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Tiny Rwanda lies encircled amongst the landscapes of the African Great Lakes region of Central and eastern Africa. 

Once known as ‘Le Pays des Milles Collines’ (the land of a thousand hills), its lush landscapes are dominated by rolling hills and verdant plantations of tea and coffee.


To the north-west lie the towering volcanic peaks of the Volcanoes National Park, home to a third of the world’s remaining mountain gorillas and Rwanda’s big draw card. But this stunning country has more than just volcanoes and gorillas to offer. Its picturesque Parc National Nyungwe has the most extensive montane rainforest in the region, whilst the pristine shorelines and untouched islands Lake Kivu are teeming with birdlife.

Since the tragic genocide of 1994 thrust Rwanda into the public eye, the country has taken great strides towards recovering its pride and identity, striving to make the country a safe and thriving destination for tourists. The events of the recent past are never far from people’s minds though, and tributes to the dead in the form of memorials and museums are a constant reminder for generations to come. But visitors to this resilient and remarkable country will find an African success story, filled with scenic and cultural beauty that will leave a refreshingly optimistic view of hope for the future.


Akagera National Park covers 1,200 km² in eastern Rwanda, along the Tanzanian border. One of the oldest National Parks in Africa, it is named for after the Kagera River which flows along its boundary feeding into several lakes the largest of which is Lake Ihema. The complex system of lakes and linking papyrus swamps makes up over one third of the park and is the largest protected wetland in central Africa. In the north you'll find large swathes of savannah grasslands, with rolling hills and valleys found further east. While its wildlife is not on the same scale as better-known African parks, there is still plenty to see on an Akagera safari in some very beautiful and diverse scenery.


Home to the famous mountain gorillas, Volcanoes National Park consists of a dramatic chain of seven misty volcanoes, with a rich mosaic of mountain ecosystems and bamboo forests that open onto vast verdant grasslands. With only a mere 700 mountain gorillas left on Earth, the opportunity to get so close to these miraculous creatures in their natural habitat is an unforgettable experience. There are also a variety of other activities, including tracking the golden monkeys, climbing one of the Virunga volcanoes or visiting the remains of the Dian Fossey Research Centre, who pioneered research in gorilla behaviour in their natural habitat.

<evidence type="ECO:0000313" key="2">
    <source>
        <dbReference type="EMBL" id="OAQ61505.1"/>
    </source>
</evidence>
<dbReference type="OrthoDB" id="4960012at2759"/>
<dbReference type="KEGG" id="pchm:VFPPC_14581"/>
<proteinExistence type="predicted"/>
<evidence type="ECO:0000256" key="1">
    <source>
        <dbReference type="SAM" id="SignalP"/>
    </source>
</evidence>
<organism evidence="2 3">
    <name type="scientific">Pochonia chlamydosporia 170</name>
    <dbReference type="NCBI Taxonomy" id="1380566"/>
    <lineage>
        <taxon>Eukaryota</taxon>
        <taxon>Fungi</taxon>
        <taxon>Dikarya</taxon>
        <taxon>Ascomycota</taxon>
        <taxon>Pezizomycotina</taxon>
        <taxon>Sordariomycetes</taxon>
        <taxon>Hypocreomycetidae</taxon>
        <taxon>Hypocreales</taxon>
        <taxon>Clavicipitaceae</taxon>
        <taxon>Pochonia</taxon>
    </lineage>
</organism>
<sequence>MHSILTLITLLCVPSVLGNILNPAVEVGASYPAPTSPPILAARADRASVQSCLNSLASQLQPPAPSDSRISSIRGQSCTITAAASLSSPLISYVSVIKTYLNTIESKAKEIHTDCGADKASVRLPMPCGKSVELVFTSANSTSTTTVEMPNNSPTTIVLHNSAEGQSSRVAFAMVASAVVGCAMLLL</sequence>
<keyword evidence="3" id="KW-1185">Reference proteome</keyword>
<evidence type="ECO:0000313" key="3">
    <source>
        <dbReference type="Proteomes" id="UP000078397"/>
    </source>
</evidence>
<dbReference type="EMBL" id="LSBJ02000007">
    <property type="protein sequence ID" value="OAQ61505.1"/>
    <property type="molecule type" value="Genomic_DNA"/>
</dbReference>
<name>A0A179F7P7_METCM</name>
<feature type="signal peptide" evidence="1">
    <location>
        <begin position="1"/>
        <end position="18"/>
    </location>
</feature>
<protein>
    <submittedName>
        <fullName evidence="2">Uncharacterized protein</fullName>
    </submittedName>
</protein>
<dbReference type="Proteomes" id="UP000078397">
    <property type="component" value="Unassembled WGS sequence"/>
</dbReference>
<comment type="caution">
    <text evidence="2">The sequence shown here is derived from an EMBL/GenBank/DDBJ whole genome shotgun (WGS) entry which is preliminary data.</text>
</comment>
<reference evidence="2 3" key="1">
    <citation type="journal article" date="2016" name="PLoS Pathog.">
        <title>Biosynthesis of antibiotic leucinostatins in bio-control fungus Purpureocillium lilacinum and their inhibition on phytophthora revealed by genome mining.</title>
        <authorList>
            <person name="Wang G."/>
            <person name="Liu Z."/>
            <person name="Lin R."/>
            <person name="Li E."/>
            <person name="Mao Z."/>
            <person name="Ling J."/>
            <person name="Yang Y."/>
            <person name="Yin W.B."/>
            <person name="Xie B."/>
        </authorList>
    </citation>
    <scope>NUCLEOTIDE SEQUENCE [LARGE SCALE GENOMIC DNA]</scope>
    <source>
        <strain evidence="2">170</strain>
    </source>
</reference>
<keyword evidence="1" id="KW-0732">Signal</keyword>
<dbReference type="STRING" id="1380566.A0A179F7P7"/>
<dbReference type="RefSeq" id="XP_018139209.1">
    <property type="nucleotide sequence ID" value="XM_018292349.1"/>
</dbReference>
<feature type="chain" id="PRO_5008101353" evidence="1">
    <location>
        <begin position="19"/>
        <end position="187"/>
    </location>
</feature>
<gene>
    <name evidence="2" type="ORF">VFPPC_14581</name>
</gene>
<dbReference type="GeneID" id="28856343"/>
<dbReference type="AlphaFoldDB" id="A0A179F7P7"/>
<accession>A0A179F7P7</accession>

Running for almost 100km along the Congolese border, Lake Kivu is the largest freshwater lake in the valleys of Rwanda. The irregular shores form numerous inlets, peninsulas and myriad forest-fringed waterfalls. There are three main resort towns of which Gisenyi, in the North, has by far the best and most varied facilities, due to its proximity to the popular Volcanoes National Park. Further south, Kibuye has the advantage of being closer to Kigali, while Cyangugu can easily be visited in conjunction with Nyungwe National Park and Butare. Each town offers a variety of water sports, boating to the numerous islands, and fantastic opportunities for bird watching.


One of Africa's best kept secrets, this 1000 sq. km. jungle in the south of Rwanda is the largest and most ancient Afro-Montane forest remaining in East & Central Africa, dating as far back as the last ice age. The forest boasts 13 rare primate species, the world's largest ever recorded arboreal troop of black/white colobus monkeys, over 300 species of birds and an astonishing variety of orchids and butterflies. Upon entering the park visitors are immediately faced with dense jungle and the first 50km of road tightly hugs the steep forested slopes, offering magnificent expansive views over dense hills that roll towards the remote Burundi border.

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